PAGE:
Churches and ministries that work with those struggling with substance abuse may become more critical than ever during the ongoing pandemic. Mark Stringer, director of the Missouri Department of Mental Health, expects an increase in cases as people grapple with anxiety and depression.
“Like people losing their jobs and having mounting debt and being worried about loved ones, things like that that can really push people over the edge and into some either behaviors that cause some problems later or sooner or some sort of mental illness,” he said.
Missouri, like Kansas and other state providers, continues to work with those struggling with addiction, even though some traditional group meetings and programming are not available during the health crisis, Stringer said.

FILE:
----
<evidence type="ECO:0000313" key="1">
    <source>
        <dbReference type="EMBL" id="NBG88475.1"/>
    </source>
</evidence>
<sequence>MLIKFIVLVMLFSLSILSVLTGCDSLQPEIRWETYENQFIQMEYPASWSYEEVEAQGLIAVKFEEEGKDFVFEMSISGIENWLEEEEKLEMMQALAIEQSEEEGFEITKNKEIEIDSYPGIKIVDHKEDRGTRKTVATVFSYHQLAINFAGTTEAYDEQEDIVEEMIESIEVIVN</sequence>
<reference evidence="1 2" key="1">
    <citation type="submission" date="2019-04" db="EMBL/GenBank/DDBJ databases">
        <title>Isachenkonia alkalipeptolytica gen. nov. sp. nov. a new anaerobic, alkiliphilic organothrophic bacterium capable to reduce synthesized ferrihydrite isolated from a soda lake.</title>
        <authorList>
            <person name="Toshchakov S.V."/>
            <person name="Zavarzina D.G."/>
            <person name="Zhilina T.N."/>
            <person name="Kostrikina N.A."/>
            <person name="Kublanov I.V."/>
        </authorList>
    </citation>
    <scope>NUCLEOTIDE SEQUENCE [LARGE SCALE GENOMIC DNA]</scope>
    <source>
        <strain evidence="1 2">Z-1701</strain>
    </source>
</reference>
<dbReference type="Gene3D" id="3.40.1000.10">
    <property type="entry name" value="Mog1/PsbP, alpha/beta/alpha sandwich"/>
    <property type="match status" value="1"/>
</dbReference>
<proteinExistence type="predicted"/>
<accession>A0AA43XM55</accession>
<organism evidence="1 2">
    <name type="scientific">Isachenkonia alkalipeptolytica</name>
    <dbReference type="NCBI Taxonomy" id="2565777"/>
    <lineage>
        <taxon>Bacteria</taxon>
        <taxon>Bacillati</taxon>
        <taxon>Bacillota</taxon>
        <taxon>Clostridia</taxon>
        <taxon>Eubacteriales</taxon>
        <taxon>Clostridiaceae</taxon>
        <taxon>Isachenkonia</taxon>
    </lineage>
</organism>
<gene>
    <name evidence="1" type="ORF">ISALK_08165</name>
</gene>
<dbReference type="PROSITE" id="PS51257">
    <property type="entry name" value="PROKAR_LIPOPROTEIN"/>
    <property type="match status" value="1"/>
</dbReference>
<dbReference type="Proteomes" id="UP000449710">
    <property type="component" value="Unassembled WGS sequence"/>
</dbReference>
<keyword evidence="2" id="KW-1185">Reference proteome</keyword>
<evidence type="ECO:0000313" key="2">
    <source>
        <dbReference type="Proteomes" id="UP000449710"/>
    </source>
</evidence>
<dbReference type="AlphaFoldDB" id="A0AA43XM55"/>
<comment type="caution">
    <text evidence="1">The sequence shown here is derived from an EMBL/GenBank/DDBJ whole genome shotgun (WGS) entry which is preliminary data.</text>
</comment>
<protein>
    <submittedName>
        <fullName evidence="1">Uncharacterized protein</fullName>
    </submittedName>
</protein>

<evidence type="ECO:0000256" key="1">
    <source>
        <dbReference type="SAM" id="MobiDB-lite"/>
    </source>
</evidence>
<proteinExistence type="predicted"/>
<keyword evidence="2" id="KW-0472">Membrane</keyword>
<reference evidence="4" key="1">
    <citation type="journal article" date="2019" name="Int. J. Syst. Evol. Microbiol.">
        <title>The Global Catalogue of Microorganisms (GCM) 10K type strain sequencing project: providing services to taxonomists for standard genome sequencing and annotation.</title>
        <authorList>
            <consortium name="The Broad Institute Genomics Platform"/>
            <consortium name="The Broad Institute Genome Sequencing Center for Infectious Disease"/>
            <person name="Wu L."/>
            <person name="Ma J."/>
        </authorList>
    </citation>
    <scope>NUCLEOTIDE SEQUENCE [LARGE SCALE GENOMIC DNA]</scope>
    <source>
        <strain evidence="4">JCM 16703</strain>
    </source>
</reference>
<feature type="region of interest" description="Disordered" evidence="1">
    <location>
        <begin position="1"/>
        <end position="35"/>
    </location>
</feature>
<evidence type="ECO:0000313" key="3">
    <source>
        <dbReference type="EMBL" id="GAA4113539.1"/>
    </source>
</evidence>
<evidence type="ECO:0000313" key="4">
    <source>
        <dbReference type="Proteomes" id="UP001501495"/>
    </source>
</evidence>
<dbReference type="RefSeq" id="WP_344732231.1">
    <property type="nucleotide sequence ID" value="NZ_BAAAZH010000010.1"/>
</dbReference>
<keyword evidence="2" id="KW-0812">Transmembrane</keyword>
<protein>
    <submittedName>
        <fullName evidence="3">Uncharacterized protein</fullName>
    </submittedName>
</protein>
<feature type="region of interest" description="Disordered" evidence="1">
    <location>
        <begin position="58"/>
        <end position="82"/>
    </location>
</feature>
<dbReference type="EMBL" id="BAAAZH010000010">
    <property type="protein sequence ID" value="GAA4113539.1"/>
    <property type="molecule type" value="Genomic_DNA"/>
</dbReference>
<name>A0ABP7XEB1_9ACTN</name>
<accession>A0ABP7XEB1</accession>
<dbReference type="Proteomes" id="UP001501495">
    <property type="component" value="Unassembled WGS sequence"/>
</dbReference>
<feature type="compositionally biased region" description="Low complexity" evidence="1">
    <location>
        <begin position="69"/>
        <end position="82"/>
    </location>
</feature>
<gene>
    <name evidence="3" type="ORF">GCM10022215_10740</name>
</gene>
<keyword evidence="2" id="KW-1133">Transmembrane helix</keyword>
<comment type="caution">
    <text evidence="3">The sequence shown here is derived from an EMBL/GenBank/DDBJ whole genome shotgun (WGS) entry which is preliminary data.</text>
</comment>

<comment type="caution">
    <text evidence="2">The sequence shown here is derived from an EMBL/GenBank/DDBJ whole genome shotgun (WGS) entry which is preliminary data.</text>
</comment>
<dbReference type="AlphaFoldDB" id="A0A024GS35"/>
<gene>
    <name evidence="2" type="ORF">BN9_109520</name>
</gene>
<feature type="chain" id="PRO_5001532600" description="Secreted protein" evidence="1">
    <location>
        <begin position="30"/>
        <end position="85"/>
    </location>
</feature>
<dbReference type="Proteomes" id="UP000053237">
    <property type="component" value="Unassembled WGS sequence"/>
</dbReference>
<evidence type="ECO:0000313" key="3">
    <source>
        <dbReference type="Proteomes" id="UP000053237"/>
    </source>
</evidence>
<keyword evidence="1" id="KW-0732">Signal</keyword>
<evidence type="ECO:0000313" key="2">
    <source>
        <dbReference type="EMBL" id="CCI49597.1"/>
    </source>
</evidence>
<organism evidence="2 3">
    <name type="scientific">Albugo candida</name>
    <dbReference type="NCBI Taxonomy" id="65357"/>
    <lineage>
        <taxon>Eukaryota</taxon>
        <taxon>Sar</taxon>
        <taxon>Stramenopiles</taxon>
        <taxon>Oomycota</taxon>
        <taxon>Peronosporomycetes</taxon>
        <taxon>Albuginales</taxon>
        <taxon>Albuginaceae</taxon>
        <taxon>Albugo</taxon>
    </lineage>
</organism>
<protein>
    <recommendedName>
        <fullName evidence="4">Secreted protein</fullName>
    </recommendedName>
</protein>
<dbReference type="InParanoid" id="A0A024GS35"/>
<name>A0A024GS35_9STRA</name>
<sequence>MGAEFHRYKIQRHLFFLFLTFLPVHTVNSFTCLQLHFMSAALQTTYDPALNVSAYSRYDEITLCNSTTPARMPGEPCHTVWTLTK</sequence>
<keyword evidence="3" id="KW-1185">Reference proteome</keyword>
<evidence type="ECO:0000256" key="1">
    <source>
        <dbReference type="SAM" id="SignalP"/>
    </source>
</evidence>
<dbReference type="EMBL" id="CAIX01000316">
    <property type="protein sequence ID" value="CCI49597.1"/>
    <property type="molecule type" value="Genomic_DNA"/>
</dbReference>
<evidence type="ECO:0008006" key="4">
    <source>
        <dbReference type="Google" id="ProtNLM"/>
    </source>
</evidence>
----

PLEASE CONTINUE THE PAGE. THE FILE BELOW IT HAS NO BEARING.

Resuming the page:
“They’re doing it by telephone, by telehealth,” he said. “They’re doing virtual groups, for example –- minimally staying in phone contact with the people they serve. For the general public, there are some pretty good online sources of information. Alcoholics Anonymous’ website has got quite a bit of resources”
Stringer reports a 15 percent to 20 percent increase in the number of substance abuse calls through the state’s 24/7 general behavioral health crisis hotline. The Access Crisis Intervention hotline – operated by the state’s Community Mental Health Centers – gets about 70,000 calls per year.
“A lot of those were people who are getting mental health or substance misuse disorder services and are concerned about their services continuing and being able to get the medications they need and things like that,” he said. “But then a lot were new callers too, people who weren’t in our system who were just experiencing a lot of stress and related problems because of this situation we are in.”
It’s not known how much the pandemic will affect the increase in coming months.
–Alan Goforth | Metro Voice